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Stephen A. Mears, Kathryn Dickinson, Kurt Bergin-Taylor, Reagan Dee, Jack Kay and Lewis J. James

, before dropping below baseline concentrations following the 10-minute steady-state cycling. Blood glucose concentrations then increased above baseline following completion of the TT. This increase following the TT also occurred in the WAT and PLA trials. In the CHO trial, blood glucose concentrations

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Oliver Faude, Tim Meyer and Wilfried Kindermann

Purpose:

The work rate (WR) corresponding to ventilatory threshold (VT) is an appropriate intensity for regenerative and low-intensity training sessions. During incremental ramp exercise, VO2 increase lags behind WR increase. Traditionally, a VO2 time delay (t d) of 45 seconds is used to calculate the WR at VT from such tests. Considerable inaccuracies were observed when using this constant t d. Therefore, this study aimed at reinvestigating the temporal relationship between VO2 and WR at VT.

Methods:

20 subjects (VO2peak 49.9 to 72.6 mL · min–1 · kg–1) performed a ramp test in order to determine VT and a subsequent steady-state test during which WR was adjusted to elicit the VO2 corresponding to VT. The difference in WR and heart rate at VT was calculated between the ramp and the steady-state test (WRdiff, HRdiff) as well as the time delay corresponding to WRdiff during ramp exercise.

Results:

Mean values were t d = 85 ± 26 seconds (range 38 to 144), WRdiff = 45 ± 12 W (range 23 to 67), HRdiff = 1 ± 9 beats/min (range –21 to +15). The limits of agreement for the difference between WR at VT during ramp and steady-state exercise were ± 24 W. No signifi cant influence on t d, WRdiff, or HRdiff from differences in endurance capacity (VO2peak and VT; P > .10 for all correlations) or ramp increment (P = .26, .49, and .85, respectively) were observed.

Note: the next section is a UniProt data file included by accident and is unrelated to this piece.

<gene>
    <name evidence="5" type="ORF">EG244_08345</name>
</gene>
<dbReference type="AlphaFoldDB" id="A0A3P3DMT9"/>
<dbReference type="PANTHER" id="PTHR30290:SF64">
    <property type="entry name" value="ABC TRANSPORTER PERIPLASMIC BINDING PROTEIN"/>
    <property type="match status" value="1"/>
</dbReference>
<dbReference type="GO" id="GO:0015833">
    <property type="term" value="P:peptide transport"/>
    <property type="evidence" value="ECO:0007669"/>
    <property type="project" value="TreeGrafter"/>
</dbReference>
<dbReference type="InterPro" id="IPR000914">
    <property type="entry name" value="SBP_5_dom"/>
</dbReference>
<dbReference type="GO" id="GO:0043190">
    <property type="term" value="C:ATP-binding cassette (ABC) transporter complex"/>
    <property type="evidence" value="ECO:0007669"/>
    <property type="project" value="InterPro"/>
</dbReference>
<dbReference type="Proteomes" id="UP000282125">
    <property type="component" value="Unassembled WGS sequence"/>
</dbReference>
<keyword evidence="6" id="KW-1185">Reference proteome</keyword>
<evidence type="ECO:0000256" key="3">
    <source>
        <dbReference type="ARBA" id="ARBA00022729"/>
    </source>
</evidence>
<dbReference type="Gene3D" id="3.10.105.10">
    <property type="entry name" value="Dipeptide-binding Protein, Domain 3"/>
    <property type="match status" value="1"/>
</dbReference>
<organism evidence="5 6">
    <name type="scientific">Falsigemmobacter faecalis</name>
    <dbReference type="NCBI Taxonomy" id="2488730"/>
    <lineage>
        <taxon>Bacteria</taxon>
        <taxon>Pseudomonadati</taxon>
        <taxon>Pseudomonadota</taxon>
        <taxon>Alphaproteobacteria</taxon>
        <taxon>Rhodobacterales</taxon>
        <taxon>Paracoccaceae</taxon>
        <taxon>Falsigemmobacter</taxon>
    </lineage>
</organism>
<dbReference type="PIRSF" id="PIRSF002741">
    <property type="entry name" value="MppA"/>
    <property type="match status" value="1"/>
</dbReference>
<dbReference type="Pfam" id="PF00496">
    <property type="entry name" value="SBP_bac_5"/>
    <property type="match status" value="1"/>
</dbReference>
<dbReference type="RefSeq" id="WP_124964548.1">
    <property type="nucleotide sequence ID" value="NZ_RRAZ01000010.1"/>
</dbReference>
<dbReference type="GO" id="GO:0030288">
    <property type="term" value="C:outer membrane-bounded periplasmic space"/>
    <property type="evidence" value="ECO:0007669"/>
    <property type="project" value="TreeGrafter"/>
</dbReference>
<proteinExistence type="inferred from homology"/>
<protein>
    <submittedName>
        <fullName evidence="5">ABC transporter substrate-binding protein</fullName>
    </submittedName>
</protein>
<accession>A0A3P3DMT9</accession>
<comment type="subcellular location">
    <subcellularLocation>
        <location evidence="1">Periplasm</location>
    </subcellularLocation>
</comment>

Conclusion:

The wide ranges of t d, WRdiff, and HRdiff prevent the derivation of exact training guidelines from single-ramp tests. It is advisable to perform a steady-state test to exactly determine the WR corresponding to VT.

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Matthew Zimmermann, Grant Landers, Karen E. Wallman and Jacinta Saldaris

This study examined the physiological effects of crushed ice ingestion before steady state exercise in the heat. Ten healthy males with age (23 ± 3 y), height (176.9 ± 8.7 cm), body-mass (73.5 ± 8.0 kg), VO2peak (48.5 ± 3.6 mL∙kg∙min-1) participated in the study. Participants completed 60 min of cycling at 55% of their VO2peak preceded by 30 min of precooling whereby 7 g∙kg-1 of thermoneutral water (CON) or crushed ice (ICE) was ingested. The reduction in Tc at the conclusion of precooling was greater in ICE (-0.9 ± 0.3 °C) compared with CON (-0.2 ± 0.2 °C) (p ≤ .05). Heat storage capacity was greater in ICE compared with CON after precooling (ICE -29.3 ± 4.8 W∙m-2; CON -11.1 ± 7.3 W∙m-2, p < .05). Total heat storage was greater in ICE compared with CON at the end of the steady state cycle (ICE 62.0 ± 12.5 W∙m-2; CON 49.9 ± 13.4 W∙m-2, p < .05). Gross efficiency was higher in ICE compared with CON throughout the steady state cycle (ICE 21.4 ± 1.8%; CON 20.4 ± 1.9%, p < .05). Ice ingestion resulted in a lower thermal sensation at the end of precooling and a lower sweat rate during the initial stages of cycling (p < .05). Sweat loss, respiratory exchange ratio, heart rate and ratings of perceived exertion and thirst were similar between conditions (p > .05). Precooling with crushed ice led to improved gross efficiency while cycling due to an increased heat storage capacity, which was the result of a lower core temperature.

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Hélène Perrault, Maria Tzovanis, Dominique Johnson, André Davignon, Claude Chartrand, Abdelkader Mokrane and Réginald A. Nadeau